Why not SSPX? Unfortunately SSPX and its followers are centred in opposition to something. The negative tone of opposition I find debilitating. Its history is bound up with the French Church and the schisms, (eg. La Pétit Église) and resistance to 1789, (La Vendée) etc. All of these due to my own family history makes mass at SSPX a huge distraction form what is central: the worship of God.
It is true that currents of a similar resistance to 1917 existed and still do exist in ROCOR. They are less since the Soviet Union fell. But ROCOR finally as the Saint Sophrony of Tolleshunt Knights in Essex said to me "has kept the ascetical spiritual traditions of Orthodoxy better than anyone else. And that is what interests me, not Czarism. It is not that I am an anti-monarchist. I support the ancien régime in both West and East and find the Queen of England wonderfully inspiring and an unfailing guide, whenever my sense of duty grows weak. 60 year 24/7 is difficult to beat. But in the final analysis we are bound to a Heavenly KIng, who reigns over a Kingdom, which shall not pass away.

Paul-A. Hardy said...

Dear Amateur Brain Surgeon:
What you say may well be true. But I find the ministry of Pope Francis utterly revolting as I do the morally compromised Church in the Americas. He is very much a part of that Church. I grew up in it and am not surprised as he reveals it to the world. If you think he is bad now, just wait and while you wait pray for a new Pope. It is not just theological ignorance which besets his efforts. It is spiritual formation, a formation I share since elementary school run by the nun before the disaster of Vatican Council II, which even as a teenager I found repugnant. If I had not come to the UK for my education and encountered a different strand of Catholicism, I would have been at a loss. I also met fine Anglican priests both in the UK and in the USA. Are you acquainted with people like Ted McCarrick, sometime Cardinal Archbishop of Washington D.C.? I could give you an entire list of such clerical degenerates. I've known them since childhood. They never laid their hands on me because my parents were vigilant and kept me away from priests. But many Catholics, being recent immigrants and uneducated, are taken in.
Father Hunwick is speaking of people of a certain background and social class to which he belongs. What he was told growing up as an Anglican, about the social mores of Catholicism is essentially true. Only, some of us find it difficult to stomach it.He obviously has overcome this barrier but must suffer a lot. My Catholic spiritual director informed me long ago that I had no reason to suffer in this way if it distanced me from God. Bless your heart! You and Father can take it. I cannot.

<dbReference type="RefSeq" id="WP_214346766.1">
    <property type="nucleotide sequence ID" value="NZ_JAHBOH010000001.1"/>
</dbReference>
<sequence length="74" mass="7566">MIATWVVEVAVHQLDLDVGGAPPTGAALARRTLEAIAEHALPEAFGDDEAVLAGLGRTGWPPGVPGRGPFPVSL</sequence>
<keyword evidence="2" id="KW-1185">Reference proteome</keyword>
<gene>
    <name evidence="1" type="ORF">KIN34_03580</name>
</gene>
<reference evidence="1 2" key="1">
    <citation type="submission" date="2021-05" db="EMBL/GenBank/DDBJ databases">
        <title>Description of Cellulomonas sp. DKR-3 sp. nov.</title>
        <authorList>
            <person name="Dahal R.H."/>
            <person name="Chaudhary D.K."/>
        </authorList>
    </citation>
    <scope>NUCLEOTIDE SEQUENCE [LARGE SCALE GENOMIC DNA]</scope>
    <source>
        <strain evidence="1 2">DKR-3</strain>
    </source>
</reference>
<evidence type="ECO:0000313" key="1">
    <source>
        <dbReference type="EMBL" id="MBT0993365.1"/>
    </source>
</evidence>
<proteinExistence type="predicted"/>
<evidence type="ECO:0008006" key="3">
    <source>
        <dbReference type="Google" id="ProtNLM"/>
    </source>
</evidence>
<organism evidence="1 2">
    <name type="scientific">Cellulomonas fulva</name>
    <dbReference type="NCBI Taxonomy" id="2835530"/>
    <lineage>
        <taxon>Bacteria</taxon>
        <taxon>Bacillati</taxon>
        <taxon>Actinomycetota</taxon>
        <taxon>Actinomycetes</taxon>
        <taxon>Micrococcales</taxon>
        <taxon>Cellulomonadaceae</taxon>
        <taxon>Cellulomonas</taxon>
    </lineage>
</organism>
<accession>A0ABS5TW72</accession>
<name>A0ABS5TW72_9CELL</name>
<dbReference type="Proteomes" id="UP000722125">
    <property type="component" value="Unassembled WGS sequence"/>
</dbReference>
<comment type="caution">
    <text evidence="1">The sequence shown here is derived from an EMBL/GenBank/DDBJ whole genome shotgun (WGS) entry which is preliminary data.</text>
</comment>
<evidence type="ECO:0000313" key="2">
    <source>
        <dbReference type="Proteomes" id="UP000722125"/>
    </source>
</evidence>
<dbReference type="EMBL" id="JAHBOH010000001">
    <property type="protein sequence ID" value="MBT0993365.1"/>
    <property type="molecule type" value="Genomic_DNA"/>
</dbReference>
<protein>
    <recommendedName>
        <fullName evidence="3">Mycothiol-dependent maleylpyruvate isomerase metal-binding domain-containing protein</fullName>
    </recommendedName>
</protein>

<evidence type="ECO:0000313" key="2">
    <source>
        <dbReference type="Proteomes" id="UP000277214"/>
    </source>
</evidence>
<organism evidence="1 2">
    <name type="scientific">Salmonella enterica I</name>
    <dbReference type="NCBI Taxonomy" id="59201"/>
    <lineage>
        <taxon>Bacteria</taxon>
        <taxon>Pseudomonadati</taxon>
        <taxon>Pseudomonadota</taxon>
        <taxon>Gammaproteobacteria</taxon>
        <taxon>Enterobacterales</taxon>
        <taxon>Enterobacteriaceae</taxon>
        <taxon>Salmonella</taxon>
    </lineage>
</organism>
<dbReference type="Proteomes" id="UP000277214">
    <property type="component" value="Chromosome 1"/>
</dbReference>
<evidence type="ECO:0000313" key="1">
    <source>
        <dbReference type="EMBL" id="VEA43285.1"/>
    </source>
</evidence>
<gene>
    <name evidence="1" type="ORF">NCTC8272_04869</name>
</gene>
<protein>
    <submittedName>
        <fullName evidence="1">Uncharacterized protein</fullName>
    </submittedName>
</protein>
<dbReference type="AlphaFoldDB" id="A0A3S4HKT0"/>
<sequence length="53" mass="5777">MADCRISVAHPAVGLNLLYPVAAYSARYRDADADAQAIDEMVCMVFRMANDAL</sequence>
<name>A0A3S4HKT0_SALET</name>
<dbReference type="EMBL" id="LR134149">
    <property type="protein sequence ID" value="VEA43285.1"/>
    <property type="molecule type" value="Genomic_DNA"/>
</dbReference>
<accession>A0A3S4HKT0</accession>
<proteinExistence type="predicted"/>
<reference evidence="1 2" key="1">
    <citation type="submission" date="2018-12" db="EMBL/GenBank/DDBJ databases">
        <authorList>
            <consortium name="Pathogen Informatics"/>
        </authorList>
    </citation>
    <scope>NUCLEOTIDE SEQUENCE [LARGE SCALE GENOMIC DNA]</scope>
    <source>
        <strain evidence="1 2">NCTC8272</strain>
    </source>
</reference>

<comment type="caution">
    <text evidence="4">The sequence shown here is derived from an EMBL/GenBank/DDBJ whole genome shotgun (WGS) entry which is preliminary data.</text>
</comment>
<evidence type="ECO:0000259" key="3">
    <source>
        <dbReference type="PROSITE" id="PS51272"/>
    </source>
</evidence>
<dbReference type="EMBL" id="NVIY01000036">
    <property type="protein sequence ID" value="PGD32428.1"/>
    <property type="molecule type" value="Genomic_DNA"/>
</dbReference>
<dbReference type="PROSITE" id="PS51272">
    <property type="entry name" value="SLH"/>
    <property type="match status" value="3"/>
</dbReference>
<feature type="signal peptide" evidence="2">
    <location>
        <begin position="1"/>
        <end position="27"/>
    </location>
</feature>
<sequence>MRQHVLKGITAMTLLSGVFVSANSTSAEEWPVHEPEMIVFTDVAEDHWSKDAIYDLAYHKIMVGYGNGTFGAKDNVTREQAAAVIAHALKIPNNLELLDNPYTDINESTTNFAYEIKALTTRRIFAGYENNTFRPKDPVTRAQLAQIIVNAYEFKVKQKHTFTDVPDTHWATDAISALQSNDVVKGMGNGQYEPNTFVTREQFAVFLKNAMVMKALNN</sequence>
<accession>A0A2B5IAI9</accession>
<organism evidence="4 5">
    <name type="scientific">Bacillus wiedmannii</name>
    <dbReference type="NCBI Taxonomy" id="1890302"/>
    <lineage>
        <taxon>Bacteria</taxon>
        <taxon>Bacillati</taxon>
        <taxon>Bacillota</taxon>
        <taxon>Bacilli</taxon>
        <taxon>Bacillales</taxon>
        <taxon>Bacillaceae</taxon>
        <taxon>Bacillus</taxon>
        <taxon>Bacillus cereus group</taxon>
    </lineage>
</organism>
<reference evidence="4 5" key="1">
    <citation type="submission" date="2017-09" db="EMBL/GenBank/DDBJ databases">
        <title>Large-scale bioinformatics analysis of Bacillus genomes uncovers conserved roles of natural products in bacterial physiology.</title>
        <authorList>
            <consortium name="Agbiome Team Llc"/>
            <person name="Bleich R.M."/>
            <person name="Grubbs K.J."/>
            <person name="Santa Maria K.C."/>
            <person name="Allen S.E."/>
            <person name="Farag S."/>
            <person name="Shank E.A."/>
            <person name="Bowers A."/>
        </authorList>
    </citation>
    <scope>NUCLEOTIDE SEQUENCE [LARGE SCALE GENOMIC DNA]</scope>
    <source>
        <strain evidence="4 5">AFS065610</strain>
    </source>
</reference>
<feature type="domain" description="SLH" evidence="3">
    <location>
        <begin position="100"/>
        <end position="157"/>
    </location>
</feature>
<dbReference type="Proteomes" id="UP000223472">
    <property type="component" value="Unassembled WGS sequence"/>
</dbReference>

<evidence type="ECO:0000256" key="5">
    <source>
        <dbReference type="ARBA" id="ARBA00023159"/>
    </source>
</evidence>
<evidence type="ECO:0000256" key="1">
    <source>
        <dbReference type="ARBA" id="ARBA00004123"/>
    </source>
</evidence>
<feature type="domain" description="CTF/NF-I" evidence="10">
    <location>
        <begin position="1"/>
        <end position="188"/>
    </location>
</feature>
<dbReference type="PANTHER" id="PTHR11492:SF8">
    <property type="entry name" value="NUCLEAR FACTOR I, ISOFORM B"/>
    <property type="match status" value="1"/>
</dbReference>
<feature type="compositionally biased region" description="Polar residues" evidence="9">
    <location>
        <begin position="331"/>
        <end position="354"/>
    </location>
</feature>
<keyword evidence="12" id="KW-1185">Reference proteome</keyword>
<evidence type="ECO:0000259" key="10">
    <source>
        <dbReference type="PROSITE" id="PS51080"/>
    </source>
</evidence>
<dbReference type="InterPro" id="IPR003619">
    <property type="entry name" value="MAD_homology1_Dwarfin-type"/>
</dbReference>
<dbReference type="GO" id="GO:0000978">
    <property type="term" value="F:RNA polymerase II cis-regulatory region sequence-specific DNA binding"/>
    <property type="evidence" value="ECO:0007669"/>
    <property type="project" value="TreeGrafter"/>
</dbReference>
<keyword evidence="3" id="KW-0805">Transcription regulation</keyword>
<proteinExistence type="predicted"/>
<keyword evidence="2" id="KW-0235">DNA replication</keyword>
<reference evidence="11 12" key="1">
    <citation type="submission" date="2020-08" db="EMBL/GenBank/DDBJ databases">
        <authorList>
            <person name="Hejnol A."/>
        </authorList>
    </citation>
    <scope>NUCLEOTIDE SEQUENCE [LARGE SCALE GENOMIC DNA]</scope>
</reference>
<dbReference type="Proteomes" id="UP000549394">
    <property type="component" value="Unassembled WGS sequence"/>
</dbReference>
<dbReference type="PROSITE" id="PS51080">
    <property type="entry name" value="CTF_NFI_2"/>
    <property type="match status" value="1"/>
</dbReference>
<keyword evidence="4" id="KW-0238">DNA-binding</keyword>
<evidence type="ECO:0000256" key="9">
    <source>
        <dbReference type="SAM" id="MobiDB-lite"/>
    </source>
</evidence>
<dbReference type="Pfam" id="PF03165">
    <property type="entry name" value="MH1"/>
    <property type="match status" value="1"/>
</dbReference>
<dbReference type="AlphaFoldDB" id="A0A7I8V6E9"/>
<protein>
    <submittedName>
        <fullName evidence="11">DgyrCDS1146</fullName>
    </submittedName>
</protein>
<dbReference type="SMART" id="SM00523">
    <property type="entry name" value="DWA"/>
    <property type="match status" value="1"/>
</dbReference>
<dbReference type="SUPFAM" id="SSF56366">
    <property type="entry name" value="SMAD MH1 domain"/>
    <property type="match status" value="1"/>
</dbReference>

Paul-A. Hardy said...

John Kennedy: The aim is Christ and His KIngdom, not the Pope, nor the the dualism of consolation and desolation. All dualism sinks in kenĊsis. Phillipians 2.

Shaun Davies said...

I can assure you that the experience of having been a Roman Catholic since 1984 after many years of traditional High Anglicanism has been one of bitter and very sad disappointment. I cling on by the "skin of my teeth". Most Catholics, ordinary, pew filling decent types think and act like protestants. You just have to look at how many do not even "bob" before the Blessed Sacrament and I never saw Anglicans receive Holy Communion in the irreverent and casual way that I see in most ordinary parishes. I sure they are well intentioned and are doing their best but let's not kid ourselves - there is something badly wrong. There is also, I am afraid to say, a very NASTY spirit in the Catholic church,something harsh and critical; you get it in the neck from those who are more Traditional than you are and you really get it in the neck from those who are less traditional. I always found a kindness,sympathy, a live and let live in the Church of England; even among those who shared little.
I will cling on but with little sense of joy and certainly not of happiness.

Frederick Jones said...

After a long life making up my mind, always attracted by anglican culture and roman theology, I have at last found my home in the Ordinariate. As a historian I am well aware of the faults of the church but like Newman I think it is "the one fold of the Redeemer". Among those who have joined in this century from the C of E or from the Traditional Anglican Communion which first petitioned Rome for acceptance of culture on the basis of agreement of catholic doctrine,the great number appear happy and content.

John Nolan said...

I find Shaun's comment saddening but not surprising. I have always wondered why anyone would have wanted to convert to the post-Conciliar Church, and 1984 probably represents its nadir.

However, at the time of the Council, there were converts in 'ordinary parishes' who were active in pushing the progressive agenda. My father, an Irish cradle Catholic, was always suspicious of them.